Some routine chemicals found in medications are posing dangerous risks for premature babies. According to research conducted by a team from the University of Leicester, chemicals added to medications to improve taste, longevity, and absorption could prove harmful to babies, reported Science Daily. The research was published in advance of print in the Fetal & Neonatal Edition of Archives of Disease in Childhood.
The researchers studied harmful substances in the liquid medicines to which premature babies are exposed, specifically nondrug ingredients—so-called excipients—in such medications, said Science Daily. The study was led by Dr. Hitesh Pandya, Senior Lecturer in Child Health in the Department of Infection, Immunity, and Inflammation at the University of Leicester and Consultant Pediatrician at the University Hospitals of Leicester NHS Trust.
Science Daily said that ethanol, sorbitol, and Ponceaau 4R, which has to do with coloring, were the chemicals generally involved and that preemies are exposed to these dangerous substances in amounts equal about one and a-half quarts weekly. Said Dr. Pandya, “This study documents a worldwide problem. It shows that the collection of medicines given to babies may ultimately lead to them being exposed to harmful chemicals with the potential for short- and long-term toxic effects. Our research highlighted this, and we are planning further studies on the chemicals to understand exactly what these effects might be.”
Dr Pandya added that, “Both the UK Government and the European Union have recently passed legislation to incentivize drug companies to develop better medicines for children.” OnMedica pointed out that the research revealed that in some instances, the chemicals were in levels that exceeded those recommended for adults; that quality checks on medications only occur in the adult population; and that there is minimal data on excipient safety, especially in the pediatric population. PhysOrg explained that the researchers noted that children’s medicines have to cater to a wider age range than adult medications, which makes it difficult to create drugs by age group and added that, in some cases, excipients are a necessary component of the medications.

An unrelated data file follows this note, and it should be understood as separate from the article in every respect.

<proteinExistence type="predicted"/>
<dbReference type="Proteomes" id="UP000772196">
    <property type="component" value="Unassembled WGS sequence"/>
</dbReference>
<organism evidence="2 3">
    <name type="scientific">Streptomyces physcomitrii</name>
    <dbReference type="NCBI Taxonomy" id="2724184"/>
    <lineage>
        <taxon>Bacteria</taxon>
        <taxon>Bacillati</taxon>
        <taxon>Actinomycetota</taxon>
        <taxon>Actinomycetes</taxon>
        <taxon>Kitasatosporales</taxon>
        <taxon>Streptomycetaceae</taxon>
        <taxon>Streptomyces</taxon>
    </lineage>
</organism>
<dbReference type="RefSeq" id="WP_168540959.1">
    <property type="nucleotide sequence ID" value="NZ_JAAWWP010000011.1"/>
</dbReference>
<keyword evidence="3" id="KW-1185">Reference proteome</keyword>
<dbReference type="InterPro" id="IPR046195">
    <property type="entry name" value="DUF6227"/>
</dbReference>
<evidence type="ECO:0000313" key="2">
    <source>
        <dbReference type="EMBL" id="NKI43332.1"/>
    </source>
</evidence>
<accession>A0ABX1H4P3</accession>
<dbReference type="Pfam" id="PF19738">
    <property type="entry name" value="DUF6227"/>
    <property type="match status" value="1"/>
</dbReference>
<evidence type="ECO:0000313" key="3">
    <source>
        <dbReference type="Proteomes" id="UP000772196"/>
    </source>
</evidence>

The team analyzed the type and content of liquid medicines given to 38 babies for whom all drug records were available, who were born after 30 weeks of pregnancy or less, and who weighed under 1500 grams—which is about 3.36 pounds—at birth said OnMedica. The babies were treated for between 2.5 and nine weeks, and received an array of treatments including iron and vitamin drops, Furosemide (commonly known as Lasix, the diuretic used in cardiac patients), and Dexamethasone, an anti-inflammatory. It was found that the babies were generally exposed to 20 different excipients, including ethanol, which can be found in both iron and Furosemide as well as propylene glycol, which is found in Dexamethasone. Both chemicals are known to potentially cause nerve damage. Also, the UK Food Standards Agency has recommended the removal of Ponceau 4R—which can be found in the iron drops—over concerns about its effect on neurodevelopment and behavior.
“We feel it is important that the [medicines regulators] not only ensure that all manufacturers provide detailed labeling of the excipient content of their products but all lead action to determine whether existing practice constitutes a risk, and if so, how this might be dealt with,” said Dr. Padya, according to OnMedica.